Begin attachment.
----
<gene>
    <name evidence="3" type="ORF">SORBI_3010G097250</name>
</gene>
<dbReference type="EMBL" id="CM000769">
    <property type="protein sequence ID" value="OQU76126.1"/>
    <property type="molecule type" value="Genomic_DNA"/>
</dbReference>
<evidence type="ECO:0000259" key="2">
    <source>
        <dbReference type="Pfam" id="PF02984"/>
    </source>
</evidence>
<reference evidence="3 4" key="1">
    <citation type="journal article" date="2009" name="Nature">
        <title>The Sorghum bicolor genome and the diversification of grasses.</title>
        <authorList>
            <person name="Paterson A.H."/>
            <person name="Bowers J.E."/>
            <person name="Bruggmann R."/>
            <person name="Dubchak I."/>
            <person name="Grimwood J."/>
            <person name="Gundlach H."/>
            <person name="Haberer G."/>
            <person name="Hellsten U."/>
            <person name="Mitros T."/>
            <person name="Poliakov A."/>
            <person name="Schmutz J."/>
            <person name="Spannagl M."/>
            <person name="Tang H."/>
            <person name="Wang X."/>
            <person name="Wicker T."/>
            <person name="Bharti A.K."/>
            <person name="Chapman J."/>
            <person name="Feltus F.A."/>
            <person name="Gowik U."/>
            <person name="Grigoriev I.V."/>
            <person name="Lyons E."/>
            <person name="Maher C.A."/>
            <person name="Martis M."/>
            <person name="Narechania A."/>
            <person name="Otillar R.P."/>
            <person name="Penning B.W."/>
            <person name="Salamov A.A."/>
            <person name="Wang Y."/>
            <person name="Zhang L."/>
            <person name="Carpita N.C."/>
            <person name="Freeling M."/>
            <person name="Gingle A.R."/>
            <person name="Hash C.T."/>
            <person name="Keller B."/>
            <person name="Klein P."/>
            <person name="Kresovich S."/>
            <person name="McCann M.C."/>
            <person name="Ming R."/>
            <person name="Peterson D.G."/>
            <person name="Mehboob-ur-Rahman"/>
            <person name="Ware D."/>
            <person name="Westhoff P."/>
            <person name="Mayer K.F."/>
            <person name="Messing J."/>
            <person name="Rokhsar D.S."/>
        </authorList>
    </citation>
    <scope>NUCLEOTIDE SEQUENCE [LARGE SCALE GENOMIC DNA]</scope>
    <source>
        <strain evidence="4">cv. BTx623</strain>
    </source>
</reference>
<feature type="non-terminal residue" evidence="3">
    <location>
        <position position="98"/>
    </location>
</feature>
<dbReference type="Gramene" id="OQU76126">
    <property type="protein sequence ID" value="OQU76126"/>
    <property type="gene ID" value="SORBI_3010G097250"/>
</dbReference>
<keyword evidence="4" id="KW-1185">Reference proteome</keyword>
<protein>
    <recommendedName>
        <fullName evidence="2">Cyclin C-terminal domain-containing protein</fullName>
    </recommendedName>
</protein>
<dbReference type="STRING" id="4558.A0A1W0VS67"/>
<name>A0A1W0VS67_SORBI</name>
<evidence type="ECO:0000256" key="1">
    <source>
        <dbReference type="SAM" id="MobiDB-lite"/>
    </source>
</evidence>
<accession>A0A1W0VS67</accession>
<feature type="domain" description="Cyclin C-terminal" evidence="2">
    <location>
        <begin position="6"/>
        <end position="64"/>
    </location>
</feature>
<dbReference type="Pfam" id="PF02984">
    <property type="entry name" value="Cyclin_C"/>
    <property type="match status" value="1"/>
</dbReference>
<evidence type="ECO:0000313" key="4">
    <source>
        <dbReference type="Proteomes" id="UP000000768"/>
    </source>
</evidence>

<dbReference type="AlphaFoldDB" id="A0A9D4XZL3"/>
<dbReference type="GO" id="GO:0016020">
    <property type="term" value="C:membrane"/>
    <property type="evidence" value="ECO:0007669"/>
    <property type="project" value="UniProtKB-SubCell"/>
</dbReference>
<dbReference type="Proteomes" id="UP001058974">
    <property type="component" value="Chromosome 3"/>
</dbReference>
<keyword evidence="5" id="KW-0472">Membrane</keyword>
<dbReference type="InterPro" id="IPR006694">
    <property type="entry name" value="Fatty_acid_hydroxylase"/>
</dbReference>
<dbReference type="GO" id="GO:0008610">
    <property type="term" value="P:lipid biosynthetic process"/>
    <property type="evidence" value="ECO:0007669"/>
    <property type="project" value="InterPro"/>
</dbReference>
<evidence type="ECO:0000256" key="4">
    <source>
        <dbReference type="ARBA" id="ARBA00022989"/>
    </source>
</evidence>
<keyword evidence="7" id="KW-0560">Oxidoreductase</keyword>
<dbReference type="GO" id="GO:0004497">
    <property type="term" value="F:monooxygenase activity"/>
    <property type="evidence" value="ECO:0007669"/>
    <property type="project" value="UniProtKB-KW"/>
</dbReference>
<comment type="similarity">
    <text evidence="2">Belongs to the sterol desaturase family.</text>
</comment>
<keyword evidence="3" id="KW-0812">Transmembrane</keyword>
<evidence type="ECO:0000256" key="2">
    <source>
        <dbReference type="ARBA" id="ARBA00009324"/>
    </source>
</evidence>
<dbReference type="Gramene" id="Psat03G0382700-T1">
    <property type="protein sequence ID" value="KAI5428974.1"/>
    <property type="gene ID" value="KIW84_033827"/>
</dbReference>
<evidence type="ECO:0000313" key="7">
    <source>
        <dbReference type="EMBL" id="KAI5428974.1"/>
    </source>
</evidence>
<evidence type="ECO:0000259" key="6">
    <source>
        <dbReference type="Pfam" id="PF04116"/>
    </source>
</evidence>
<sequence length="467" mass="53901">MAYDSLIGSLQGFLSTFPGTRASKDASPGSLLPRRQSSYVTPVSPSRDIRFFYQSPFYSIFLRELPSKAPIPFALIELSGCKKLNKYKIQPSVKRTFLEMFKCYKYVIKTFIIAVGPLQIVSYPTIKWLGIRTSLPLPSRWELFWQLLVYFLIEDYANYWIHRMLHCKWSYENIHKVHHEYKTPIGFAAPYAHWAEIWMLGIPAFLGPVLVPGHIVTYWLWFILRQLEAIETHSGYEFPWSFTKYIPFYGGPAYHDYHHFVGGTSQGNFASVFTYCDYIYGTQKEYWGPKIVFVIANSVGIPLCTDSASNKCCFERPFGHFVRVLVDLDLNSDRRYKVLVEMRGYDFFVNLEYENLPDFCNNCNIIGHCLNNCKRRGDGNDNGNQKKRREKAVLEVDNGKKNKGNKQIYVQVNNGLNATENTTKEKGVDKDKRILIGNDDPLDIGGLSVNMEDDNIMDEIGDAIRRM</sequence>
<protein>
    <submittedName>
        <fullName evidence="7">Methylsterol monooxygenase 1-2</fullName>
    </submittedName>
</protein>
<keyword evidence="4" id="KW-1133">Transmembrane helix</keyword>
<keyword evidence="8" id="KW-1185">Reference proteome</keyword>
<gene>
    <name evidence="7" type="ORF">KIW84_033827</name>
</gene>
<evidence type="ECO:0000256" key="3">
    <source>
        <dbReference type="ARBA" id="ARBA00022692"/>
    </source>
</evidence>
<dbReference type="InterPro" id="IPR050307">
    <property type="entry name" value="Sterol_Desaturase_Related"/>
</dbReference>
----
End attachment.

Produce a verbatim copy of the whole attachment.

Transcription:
<gene>
    <name evidence="3" type="ORF">SORBI_3010G097250</name>
</gene>
<dbReference type="EMBL" id="CM000769">
    <property type="protein sequence ID" value="OQU76126.1"/>
    <property type="molecule type" value="Genomic_DNA"/>
</dbReference>
<evidence type="ECO:0000259" key="2">
    <source>
        <dbReference type="Pfam" id="PF02984"/>
    </source>
</evidence>
<reference evidence="3 4" key="1">
    <citation type="journal article" date="2009" name="Nature">
        <title>The Sorghum bicolor genome and the diversification of grasses.</title>
        <authorList>
            <person name="Paterson A.H."/>
            <person name="Bowers J.E."/>
            <person name="Bruggmann R."/>
            <person name="Dubchak I."/>
            <person name="Grimwood J."/>
            <person name="Gundlach H."/>
            <person name="Haberer G."/>
            <person name="Hellsten U."/>
            <person name="Mitros T."/>
            <person name="Poliakov A."/>
            <person name="Schmutz J."/>
            <person name="Spannagl M."/>
            <person name="Tang H."/>
            <person name="Wang X."/>
            <person name="Wicker T."/>
            <person name="Bharti A.K."/>
            <person name="Chapman J."/>
            <person name="Feltus F.A."/>
            <person name="Gowik U."/>
            <person name="Grigoriev I.V."/>
            <person name="Lyons E."/>
            <person name="Maher C.A."/>
            <person name="Martis M."/>
            <person name="Narechania A."/>
            <person name="Otillar R.P."/>
            <person name="Penning B.W."/>
            <person name="Salamov A.A."/>
            <person name="Wang Y."/>
            <person name="Zhang L."/>
            <person name="Carpita N.C."/>
            <person name="Freeling M."/>
            <person name="Gingle A.R."/>
            <person name="Hash C.T."/>
            <person name="Keller B."/>
            <person name="Klein P."/>
            <person name="Kresovich S."/>
            <person name="McCann M.C."/>
            <person name="Ming R."/>
            <person name="Peterson D.G."/>
            <person name="Mehboob-ur-Rahman"/>
            <person name="Ware D."/>
            <person name="Westhoff P."/>
            <person name="Mayer K.F."/>
            <person name="Messing J."/>
            <person name="Rokhsar D.S."/>
        </authorList>
    </citation>
    <scope>NUCLEOTIDE SEQUENCE [LARGE SCALE GENOMIC DNA]</scope>
    <source>
        <strain evidence="4">cv. BTx623</strain>
    </source>
</reference>
<feature type="non-terminal residue" evidence="3">
    <location>
        <position position="98"/>
    </location>
</feature>
<dbReference type="Gramene" id="OQU76126">
    <property type="protein sequence ID" value="OQU76126"/>
    <property type="gene ID" value="SORBI_3010G097250"/>
</dbReference>
<keyword evidence="4" id="KW-1185">Reference proteome</keyword>
<protein>
    <recommendedName>
        <fullName evidence="2">Cyclin C-terminal domain-containing protein</fullName>
    </recommendedName>
</protein>
<dbReference type="STRING" id="4558.A0A1W0VS67"/>
<name>A0A1W0VS67_SORBI</name>
<evidence type="ECO:0000256" key="1">
    <source>
        <dbReference type="SAM" id="MobiDB-lite"/>
    </source>
</evidence>
<accession>A0A1W0VS67</accession>
<feature type="domain" description="Cyclin C-terminal" evidence="2">
    <location>
        <begin position="6"/>
        <end position="64"/>
    </location>
</feature>
<dbReference type="Pfam" id="PF02984">
    <property type="entry name" value="Cyclin_C"/>
    <property type="match status" value="1"/>
</dbReference>
<evidence type="ECO:0000313" key="4">
    <source>
        <dbReference type="Proteomes" id="UP000000768"/>
    </source>
</evidence>

<dbReference type="AlphaFoldDB" id="A0A9D4XZL3"/>
<dbReference type="GO" id="GO:0016020">
    <property type="term" value="C:membrane"/>
    <property type="evidence" value="ECO:0007669"/>
    <property type="project" value="UniProtKB-SubCell"/>
</dbReference>
<dbReference type="Proteomes" id="UP001058974">
    <property type="component" value="Chromosome 3"/>
</dbReference>
<keyword evidence="5" id="KW-0472">Membrane</keyword>
<dbReference type="InterPro" id="IPR006694">
    <property type="entry name" value="Fatty_acid_hydroxylase"/>
</dbReference>
<dbReference type="GO" id="GO:0008610">
    <property type="term" value="P:lipid biosynthetic process"/>
    <property type="evidence" value="ECO:0007669"/>
    <property type="project" value="InterPro"/>
</dbReference>
<evidence type="ECO:0000256" key="4">
    <source>
        <dbReference type="ARBA" id="ARBA00022989"/>
    </source>
</evidence>
<keyword evidence="7" id="KW-0560">Oxidoreductase</keyword>
<dbReference type="GO" id="GO:0004497">
    <property type="term" value="F:monooxygenase activity"/>
    <property type="evidence" value="ECO:0007669"/>
    <property type="project" value="UniProtKB-KW"/>
</dbReference>
<comment type="similarity">
    <text evidence="2">Belongs to the sterol desaturase family.</text>
</comment>
<keyword evidence="3" id="KW-0812">Transmembrane</keyword>
<evidence type="ECO:0000256" key="2">
    <source>
        <dbReference type="ARBA" id="ARBA00009324"/>
    </source>
</evidence>
<dbReference type="Gramene" id="Psat03G0382700-T1">
    <property type="protein sequence ID" value="KAI5428974.1"/>
    <property type="gene ID" value="KIW84_033827"/>
</dbReference>
<evidence type="ECO:0000313" key="7">
    <source>
        <dbReference type="EMBL" id="KAI5428974.1"/>
    </source>
</evidence>
<evidence type="ECO:0000259" key="6">
    <source>
        <dbReference type="Pfam" id="PF04116"/>
    </source>
</evidence>
<sequence length="467" mass="53901">MAYDSLIGSLQGFLSTFPGTRASKDASPGSLLPRRQSSYVTPVSPSRDIRFFYQSPFYSIFLRELPSKAPIPFALIELSGCKKLNKYKIQPSVKRTFLEMFKCYKYVIKTFIIAVGPLQIVSYPTIKWLGIRTSLPLPSRWELFWQLLVYFLIEDYANYWIHRMLHCKWSYENIHKVHHEYKTPIGFAAPYAHWAEIWMLGIPAFLGPVLVPGHIVTYWLWFILRQLEAIETHSGYEFPWSFTKYIPFYGGPAYHDYHHFVGGTSQGNFASVFTYCDYIYGTQKEYWGPKIVFVIANSVGIPLCTDSASNKCCFERPFGHFVRVLVDLDLNSDRRYKVLVEMRGYDFFVNLEYENLPDFCNNCNIIGHCLNNCKRRGDGNDNGNQKKRREKAVLEVDNGKKNKGNKQIYVQVNNGLNATENTTKEKGVDKDKRILIGNDDPLDIGGLSVNMEDDNIMDEIGDAIRRM</sequence>
<protein>
    <submittedName>
        <fullName evidence="7">Methylsterol monooxygenase 1-2</fullName>
    </submittedName>
</protein>
<keyword evidence="4" id="KW-1133">Transmembrane helix</keyword>
<keyword evidence="8" id="KW-1185">Reference proteome</keyword>
<gene>
    <name evidence="7" type="ORF">KIW84_033827</name>
</gene>
<evidence type="ECO:0000256" key="3">
    <source>
        <dbReference type="ARBA" id="ARBA00022692"/>
    </source>
</evidence>
<dbReference type="InterPro" id="IPR050307">
    <property type="entry name" value="Sterol_Desaturase_Related"/>
</dbReference>